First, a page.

It was surprising to Ratliff and other board members last year when a report showed the administrative staff jumping 22 percent even as enrollment dropped.
“One of the things that we were told (in the panel’s report) was that staffing was not in line with enrollment,” King said. “We have to make hard choices.”
Chief Financial Officer Megan Reilly, who is leaving the district in mid-March, is in a position that would also be affected by the notices. She said that although there are dire predictions for the district’s financial stability, there are some positive outlooks. Although the district is experiencing 3 percent declining enrollment, which has resulted in a decrease of $150 million in revenue, Reilly said the district maintains the highest AAA credit rating.
“We have one of the strongest credit ratings you can possibly get, we don’t have mismanagement,” Reilly said. “It is important that we have that rating and have increasing graduation rates and academic performance at the same time. This board and this organization does not look at the budget for one year, but for three years, and have been taking necessary proactive steps.”
However, Reilly noted increased fixed costs that aren’t going down, even if the student population is going down, such as utility costs. She also pointed out increases in payments into CalPERS and CalSTRS retirement funds of nearly $780 million a year while the number of students is declining. Special education costs run about $1.4 billion a year and the district is only compensated for $900 million, and “it would be nice for us to get the dollars from the government” to cover the district’s expenses, Reilly said.
Zimmer asked King directly how confident she was that the district can get through the budget crisis that had been long predicted.
“We are in a complete situation that will require our best selves to come together to make smart, difficult but strategic decisions to support learning in all classrooms,” Zimmer said. He asked King about her experience with the budget over the past eight years. “If we bring our best angels together and work diligently and collaboratively, are you confident that we can get through this?”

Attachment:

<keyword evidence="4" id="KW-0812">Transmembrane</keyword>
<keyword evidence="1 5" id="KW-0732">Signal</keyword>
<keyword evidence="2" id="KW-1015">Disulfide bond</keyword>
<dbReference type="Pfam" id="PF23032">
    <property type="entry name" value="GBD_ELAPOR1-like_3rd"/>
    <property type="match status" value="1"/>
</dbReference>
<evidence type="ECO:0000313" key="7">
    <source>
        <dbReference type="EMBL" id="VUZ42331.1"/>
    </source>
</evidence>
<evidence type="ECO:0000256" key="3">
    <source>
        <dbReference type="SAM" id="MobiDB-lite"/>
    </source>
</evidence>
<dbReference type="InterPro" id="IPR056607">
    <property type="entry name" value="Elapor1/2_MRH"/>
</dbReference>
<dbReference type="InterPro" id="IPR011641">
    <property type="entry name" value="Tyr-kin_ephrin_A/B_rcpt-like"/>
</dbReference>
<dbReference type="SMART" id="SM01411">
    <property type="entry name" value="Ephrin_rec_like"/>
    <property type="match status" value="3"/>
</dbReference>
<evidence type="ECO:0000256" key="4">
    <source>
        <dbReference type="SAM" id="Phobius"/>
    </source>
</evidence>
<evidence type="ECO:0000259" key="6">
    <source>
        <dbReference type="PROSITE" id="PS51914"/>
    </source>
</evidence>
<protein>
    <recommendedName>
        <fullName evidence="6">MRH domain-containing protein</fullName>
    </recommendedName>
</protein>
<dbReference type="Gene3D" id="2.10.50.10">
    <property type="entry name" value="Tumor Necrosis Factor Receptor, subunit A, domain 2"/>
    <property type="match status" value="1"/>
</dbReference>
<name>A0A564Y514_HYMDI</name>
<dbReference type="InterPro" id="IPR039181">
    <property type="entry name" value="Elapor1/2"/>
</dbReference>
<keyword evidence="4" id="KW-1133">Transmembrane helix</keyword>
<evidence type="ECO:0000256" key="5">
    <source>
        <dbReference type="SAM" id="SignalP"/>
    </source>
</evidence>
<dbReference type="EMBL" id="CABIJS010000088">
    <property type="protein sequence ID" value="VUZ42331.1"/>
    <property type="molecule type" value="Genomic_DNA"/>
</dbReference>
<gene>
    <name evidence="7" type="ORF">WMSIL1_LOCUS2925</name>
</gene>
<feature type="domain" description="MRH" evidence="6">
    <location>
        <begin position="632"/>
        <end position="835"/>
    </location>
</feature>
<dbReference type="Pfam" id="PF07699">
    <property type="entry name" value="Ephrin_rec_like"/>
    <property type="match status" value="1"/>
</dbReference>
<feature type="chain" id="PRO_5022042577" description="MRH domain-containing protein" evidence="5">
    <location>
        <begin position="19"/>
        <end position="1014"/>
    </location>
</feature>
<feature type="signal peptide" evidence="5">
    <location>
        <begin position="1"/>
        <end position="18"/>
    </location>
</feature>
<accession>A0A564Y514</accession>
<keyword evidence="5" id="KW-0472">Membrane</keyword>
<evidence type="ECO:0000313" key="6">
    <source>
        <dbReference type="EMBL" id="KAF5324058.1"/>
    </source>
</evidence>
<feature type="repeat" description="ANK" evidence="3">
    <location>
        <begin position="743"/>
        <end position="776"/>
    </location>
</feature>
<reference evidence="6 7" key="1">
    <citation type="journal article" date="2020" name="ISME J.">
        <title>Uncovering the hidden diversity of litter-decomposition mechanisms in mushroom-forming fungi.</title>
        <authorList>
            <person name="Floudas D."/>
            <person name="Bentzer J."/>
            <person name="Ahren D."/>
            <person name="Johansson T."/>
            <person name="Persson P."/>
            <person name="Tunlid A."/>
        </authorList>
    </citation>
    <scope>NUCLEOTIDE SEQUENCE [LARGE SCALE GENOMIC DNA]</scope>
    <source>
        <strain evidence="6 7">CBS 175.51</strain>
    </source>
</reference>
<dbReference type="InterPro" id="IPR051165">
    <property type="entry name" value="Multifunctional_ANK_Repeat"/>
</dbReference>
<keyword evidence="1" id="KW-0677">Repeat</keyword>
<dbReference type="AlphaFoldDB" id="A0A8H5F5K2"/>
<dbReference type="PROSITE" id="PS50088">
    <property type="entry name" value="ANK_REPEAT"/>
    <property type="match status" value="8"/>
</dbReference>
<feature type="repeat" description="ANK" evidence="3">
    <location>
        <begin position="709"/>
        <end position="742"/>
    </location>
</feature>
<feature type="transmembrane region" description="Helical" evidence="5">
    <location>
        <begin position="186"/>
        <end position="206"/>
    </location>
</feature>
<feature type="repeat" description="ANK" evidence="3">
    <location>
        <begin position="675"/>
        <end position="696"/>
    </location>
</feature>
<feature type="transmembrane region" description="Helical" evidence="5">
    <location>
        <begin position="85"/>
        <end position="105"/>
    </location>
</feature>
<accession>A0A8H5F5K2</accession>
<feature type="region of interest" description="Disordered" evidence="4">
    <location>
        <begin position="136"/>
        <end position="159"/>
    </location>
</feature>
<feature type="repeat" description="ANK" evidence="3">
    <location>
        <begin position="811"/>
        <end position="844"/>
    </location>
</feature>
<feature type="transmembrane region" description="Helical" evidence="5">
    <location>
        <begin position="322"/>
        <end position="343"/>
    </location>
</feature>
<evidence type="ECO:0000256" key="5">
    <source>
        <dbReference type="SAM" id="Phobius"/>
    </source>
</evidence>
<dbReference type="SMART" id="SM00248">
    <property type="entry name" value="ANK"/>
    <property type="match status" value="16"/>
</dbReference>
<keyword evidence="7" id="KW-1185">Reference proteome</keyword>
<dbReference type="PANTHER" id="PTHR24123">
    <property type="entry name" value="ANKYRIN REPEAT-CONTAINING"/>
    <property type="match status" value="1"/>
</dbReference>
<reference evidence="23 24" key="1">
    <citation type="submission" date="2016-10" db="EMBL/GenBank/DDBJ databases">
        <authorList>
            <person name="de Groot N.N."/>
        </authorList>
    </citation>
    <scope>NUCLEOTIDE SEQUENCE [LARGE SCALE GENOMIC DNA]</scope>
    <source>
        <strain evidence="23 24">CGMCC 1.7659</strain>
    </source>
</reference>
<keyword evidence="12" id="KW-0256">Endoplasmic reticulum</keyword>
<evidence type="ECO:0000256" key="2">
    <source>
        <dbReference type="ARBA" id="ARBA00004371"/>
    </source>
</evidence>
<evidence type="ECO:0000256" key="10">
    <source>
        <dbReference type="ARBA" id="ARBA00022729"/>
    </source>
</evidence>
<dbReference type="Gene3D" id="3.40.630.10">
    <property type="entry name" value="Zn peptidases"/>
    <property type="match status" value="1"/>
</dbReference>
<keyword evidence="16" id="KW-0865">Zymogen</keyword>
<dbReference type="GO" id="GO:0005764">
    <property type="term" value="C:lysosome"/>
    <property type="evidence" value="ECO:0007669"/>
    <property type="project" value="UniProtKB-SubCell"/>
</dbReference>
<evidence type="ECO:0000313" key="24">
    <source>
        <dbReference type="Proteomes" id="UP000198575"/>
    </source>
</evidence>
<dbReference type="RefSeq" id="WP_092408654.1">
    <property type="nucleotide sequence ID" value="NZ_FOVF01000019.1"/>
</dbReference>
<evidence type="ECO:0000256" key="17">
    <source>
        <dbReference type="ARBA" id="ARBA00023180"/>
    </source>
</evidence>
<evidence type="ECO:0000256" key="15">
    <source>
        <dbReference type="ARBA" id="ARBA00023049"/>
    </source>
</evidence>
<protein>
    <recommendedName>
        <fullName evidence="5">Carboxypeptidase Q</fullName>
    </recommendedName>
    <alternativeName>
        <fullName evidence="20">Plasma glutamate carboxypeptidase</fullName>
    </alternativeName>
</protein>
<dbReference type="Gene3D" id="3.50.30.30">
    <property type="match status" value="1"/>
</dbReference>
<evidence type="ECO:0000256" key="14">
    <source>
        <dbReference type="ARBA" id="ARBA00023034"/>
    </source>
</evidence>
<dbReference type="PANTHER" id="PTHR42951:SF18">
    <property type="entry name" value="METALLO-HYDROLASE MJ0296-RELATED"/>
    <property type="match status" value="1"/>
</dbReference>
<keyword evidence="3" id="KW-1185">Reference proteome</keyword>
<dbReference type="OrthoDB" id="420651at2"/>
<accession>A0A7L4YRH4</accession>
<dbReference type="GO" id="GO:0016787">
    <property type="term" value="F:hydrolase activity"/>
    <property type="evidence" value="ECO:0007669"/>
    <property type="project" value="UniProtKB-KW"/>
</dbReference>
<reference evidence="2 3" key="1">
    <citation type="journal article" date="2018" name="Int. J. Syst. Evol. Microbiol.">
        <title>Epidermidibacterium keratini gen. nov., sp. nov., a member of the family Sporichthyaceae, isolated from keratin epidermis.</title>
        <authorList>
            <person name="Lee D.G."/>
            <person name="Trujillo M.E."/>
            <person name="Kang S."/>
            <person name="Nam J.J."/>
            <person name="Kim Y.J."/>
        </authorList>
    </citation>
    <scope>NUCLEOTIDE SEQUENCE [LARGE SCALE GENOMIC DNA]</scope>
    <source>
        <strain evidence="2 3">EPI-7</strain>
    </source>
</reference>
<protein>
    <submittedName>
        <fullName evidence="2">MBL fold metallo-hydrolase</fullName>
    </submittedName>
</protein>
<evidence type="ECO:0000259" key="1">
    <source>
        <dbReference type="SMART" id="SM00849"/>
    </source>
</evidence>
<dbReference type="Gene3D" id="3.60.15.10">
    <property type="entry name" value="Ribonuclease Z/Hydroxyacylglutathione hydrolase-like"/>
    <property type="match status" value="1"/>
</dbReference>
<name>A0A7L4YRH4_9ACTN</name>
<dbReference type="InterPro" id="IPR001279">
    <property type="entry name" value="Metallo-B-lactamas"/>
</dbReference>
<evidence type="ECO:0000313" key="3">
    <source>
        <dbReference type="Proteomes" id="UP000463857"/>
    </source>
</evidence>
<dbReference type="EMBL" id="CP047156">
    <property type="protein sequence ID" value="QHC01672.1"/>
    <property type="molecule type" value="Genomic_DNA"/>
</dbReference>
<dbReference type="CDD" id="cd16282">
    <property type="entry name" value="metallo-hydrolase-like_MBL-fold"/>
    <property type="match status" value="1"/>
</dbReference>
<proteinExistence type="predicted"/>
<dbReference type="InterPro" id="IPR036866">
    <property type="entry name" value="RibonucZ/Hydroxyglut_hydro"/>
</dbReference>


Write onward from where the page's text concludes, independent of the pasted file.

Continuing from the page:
King paused and said, “I am. We are united and focused on what we need to do. We understand our priority is protecting the classroom and getting high quality. Collectively, I am confident we can do that.”
In an interview after the board vote, Zimmer said that he has every confidence that King is chipping away at a potential budget deficit but noted that “things are fine this year” and he didn’t expect many of the notices to result in layoffs this year.
After a forum last week, Zimmer’s three opponents running for District 4 also weighed in on the potential administrator layoffs. Gregory Martayan’s campaign platform includes creating a civilian oversight committee to help with budget issues. “We can’t afford to lay off any more people,” Martayan said. “We don’t have the staff to operate what we currently do. We’re already running a skeleton crew.”
Allison Holdorff Polhill said, “I just hope that it’s being done in a careful way where we’re not cutting off our nose to spite our face. If we’re cutting off, for example, special education part-time workers that are valuable in preventing litigation or something like that.”
Nick Melvoin said, “There is going to be a need for certain cost-saving measures. I think some of the things the panel proposed like increasing student attendance, increasing teacher attendance, offering early retirement benefits, automating payroll are things I would do before I started cutting positions and or putting some of these administrators back in schools before I would lay off teachers or lay off even part-time administrators.”
The LA Unified School Board approved the notices in a consent vote without much discussion. Before the final vote, García said she approved it “with great reluctance.” García later said, “I cast that vote with great regret because I wish LAUSD was in a better funding situation for schools.”
Ratliff went along with the consent vote but said to King, “I don’t think we’ve done enough. We are not getting enough money and what we need to start trumpeting is that we are getting less money, and less money is going to hurt the classroom, hurt our employees and our students.”
Sarah Favot contributed to this report.